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Sunday December 5th

Financial impact of Covid-19 forces College to implement a retirement option for tenured faculty

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By Jax DiEugenio
Staff Writer

The economic implications stemming from the Covid-19 pandemic have devastated nearly every sector around the country and the world. The business model of the College is no exception amid furloughs, cut-backs, and plans for the future.

The institution grounded in academic excellence and performance may be looking to dial back staff as the College feels the financial burden of the pandemic. Outlined in a staff-wide email sent to faculty on Feb. 8, the College will be implementing a Voluntary Separation Incentive Program (VSIP), allowing tenured faculty and librarians the chance to separate from the College into a part-time position in exchange for financial compensation.

As stated in the staff-wide email by Provost Dr. Jeffrey Osborn and the College’s AFT President Nancy Lasher, “As a result of the Covid-19 global pandemic, the College has incurred and is continuing to incur significant expenditures and reductions in operating revenues.”

The aim of the VSIP is to move tenured professors and librarian positions requiring higher salaries towards retirement or part-time work. The College’s reasoning and explanation of the VSIP were outlined in the email.

“Due to the economic crisis caused by the pandemic and to achieve voluntary reductions in personnel costs, the College and AFT Local 2364 have signed a Memorandum of Agreement (MOA) to establish a Voluntary Separation Incentive Plan (VSIP) that will offer a financial incentive to separate from service to certain eligible long-term AFT unit faculty members and librarians,” Lasher and Osborn wrote.

VSIP to give tenured professors the option to step down to part-time positions while still being compensated during the pandemic (Darby VanDeVeen / Photo Editor).

While this program offers a chance for the College to bring in new faculty members, what does this mean for the tenured faculty being offered this alternative? Nancy Lasher explained that the VSIP offers tenured faculty and librarians a departing incentive.

She iterated, “As a tenured professor, the VSIP provides a financial incentive for you to leave TCNJ. Leaving a faculty position that you have held for many years is a difficult decision to make. If you leave on June 30, there is a modest financial incentive.”

Lasher went on to explain that the more popular option among faculty was the Phase 2 option, which prolongs a departing faculty member’s position into the following academic year.

“Several people have told me that if they apply for the program, it would be for Phase 2 because the faculty want to see the students in person again next year before separating from TCNJ,” Lasher said.

Knowing that many faculty members wish to finish their careers in an in-person classroom setting, the Phase 2 component of the VSIP would allow this.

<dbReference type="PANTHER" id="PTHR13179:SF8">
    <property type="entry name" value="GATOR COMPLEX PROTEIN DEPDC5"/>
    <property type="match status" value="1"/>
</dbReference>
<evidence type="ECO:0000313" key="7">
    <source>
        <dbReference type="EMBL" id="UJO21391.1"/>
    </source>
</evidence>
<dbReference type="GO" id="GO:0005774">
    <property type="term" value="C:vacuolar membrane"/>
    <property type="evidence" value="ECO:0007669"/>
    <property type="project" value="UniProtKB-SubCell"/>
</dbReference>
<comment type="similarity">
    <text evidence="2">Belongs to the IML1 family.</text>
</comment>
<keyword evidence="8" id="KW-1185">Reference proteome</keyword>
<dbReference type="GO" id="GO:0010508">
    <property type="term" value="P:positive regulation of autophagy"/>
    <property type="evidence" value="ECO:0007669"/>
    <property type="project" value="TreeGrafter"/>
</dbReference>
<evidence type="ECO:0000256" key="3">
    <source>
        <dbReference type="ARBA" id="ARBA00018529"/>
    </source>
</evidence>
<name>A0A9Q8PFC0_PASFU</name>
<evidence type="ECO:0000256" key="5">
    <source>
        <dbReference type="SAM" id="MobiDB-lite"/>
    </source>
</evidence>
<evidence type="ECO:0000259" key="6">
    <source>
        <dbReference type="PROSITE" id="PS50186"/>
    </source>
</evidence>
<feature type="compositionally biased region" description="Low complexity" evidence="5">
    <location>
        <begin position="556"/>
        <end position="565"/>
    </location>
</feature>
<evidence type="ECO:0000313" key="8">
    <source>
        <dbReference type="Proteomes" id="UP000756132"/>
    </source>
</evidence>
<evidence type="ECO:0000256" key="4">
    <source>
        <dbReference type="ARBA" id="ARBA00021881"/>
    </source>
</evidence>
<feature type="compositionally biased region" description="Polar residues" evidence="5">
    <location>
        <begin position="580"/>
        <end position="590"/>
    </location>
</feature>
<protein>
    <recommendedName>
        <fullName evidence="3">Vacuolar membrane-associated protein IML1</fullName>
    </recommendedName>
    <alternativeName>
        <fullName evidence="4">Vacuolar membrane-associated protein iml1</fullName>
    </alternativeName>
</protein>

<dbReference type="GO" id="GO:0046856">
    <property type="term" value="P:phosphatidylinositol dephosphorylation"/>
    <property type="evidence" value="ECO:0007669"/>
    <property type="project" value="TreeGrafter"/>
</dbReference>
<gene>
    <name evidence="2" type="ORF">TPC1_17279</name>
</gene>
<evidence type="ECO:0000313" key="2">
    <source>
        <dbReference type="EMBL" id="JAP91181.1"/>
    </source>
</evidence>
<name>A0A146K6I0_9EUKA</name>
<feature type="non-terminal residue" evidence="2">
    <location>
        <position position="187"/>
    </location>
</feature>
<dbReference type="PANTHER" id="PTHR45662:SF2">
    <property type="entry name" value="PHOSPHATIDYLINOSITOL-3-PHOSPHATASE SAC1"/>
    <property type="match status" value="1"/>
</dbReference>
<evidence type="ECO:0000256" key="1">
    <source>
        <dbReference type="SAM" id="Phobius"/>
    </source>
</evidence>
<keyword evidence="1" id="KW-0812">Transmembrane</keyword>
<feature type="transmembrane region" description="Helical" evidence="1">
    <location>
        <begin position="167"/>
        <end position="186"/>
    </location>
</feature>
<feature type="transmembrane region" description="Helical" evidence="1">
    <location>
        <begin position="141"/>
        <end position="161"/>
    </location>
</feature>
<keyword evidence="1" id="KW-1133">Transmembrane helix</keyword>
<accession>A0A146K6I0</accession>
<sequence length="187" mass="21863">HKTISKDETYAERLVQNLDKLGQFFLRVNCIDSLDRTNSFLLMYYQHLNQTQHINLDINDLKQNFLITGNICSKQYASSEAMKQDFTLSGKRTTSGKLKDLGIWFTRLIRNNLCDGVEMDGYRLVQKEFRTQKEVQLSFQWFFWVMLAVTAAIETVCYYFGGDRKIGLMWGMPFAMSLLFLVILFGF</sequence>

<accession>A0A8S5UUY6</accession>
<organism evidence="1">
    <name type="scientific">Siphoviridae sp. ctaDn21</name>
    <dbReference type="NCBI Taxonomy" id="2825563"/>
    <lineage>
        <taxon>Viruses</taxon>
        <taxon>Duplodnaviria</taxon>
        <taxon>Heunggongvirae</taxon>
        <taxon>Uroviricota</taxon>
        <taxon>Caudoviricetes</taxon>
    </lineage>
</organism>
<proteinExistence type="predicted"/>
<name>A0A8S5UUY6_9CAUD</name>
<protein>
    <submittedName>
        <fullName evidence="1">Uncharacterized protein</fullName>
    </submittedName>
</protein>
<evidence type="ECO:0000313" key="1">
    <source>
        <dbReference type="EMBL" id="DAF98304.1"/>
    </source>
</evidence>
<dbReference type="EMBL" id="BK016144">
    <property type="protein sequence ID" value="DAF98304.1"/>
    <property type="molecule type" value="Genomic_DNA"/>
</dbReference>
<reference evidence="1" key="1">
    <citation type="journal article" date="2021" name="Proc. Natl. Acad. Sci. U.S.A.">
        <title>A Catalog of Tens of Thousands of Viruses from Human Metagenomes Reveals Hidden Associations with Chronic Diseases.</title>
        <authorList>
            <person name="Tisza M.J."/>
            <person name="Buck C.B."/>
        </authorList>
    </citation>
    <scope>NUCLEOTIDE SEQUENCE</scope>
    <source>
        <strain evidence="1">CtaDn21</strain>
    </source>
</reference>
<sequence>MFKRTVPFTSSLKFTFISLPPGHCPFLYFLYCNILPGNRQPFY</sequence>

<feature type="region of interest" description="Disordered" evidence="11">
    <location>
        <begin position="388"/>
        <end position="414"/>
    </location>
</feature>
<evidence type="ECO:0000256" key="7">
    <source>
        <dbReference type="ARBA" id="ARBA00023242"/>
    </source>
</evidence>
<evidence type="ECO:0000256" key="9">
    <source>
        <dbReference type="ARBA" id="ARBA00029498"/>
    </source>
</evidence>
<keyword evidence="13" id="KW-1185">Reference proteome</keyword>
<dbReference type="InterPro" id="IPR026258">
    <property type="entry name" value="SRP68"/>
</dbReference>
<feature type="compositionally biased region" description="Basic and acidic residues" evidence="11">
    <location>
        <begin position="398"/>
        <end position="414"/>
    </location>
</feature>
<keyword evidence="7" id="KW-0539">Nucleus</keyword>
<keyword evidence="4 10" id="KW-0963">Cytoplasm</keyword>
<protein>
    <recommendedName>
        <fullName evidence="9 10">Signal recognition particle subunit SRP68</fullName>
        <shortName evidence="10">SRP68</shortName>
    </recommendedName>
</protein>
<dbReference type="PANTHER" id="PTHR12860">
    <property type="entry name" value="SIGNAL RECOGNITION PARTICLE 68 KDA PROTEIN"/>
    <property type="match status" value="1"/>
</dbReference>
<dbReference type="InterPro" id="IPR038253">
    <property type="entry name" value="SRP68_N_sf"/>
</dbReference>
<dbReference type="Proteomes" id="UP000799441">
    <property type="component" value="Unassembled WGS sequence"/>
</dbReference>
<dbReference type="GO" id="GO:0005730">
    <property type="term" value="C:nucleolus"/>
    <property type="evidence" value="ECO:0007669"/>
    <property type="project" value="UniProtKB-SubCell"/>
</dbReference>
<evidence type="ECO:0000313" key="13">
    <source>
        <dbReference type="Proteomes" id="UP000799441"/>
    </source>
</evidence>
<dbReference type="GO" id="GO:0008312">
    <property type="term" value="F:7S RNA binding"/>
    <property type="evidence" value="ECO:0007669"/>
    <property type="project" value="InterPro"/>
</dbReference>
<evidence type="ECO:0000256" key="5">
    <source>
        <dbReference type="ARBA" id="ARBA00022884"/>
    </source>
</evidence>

On the option, Lasher explained, “For many people who want to ease into this, there is Phase 2, which provides a lesser financial incentive but the ability to work another year before separating. These programs are not uncommon at universities and colleges, particularly the Phase 2 option. The Phase 2 option is frequently called ‘bridging’ at other schools and it is seen as a way to ease into retirement.”

While the problematic financial implications of the Covid-19 pandemic are extensive, Lasher says that they made decisions that had to be made, explaining that faculty have already made salary sacrifices to avoid the last resort of staff layoffs.

Lasher explained, “We have avoided layoffs by sharing the sacrifice of lower wages. The College budgets carefully and conservatively and I am hard-pressed to come up with an alternative to a VSIP program.”

But what does this mean for students?

Students who chose the College for its reputation as a powerful academic institution are worried that the removal of these tenured faculty members would potentially include the removal of strong educational leaders.

In a Signal interview with Provost Dr. Jefferey Osborn, Vice President for Academic Affairs, his answers indicate that students shouldn’t be concerned. The high standard of academics at the College will rise as a result of the program, Osborn said.

Discussing the nature of how or if this plan will change academics, Dr. Osborn explained, “TCNJ’s commitment to educational excellence will not change...students and families can expect the same high-quality, student-centered education that has led to exceptional outcomes for our students, which are among the highest in the United States.”

He clarified that although new personnel will be brought into the College’s staff, an equal or greater standard of academic excellence will be maintained.

He said, “Many of these positions will be filled with new faculty members and librarians, who will be equally committed to TCNJ’s mission, vision, and values…the VSIP will allow the College to continue offering this same level of educational excellence to future generations of students and to continue to be responsive to demand for academic programs.”

Offering a glimpse into the future of academia at the College under this VSIP, Dr. Osborn explained that hiring these new faculty members will bring forth fresh ideas in newly emerging fields.

On the matter, he stated, “...because student interest and enrollments in different and emerging fields continue to evolve, the College will have the opportunity and greater flexibility to better meet this demand through the strategic hiring of replacement faculty.”


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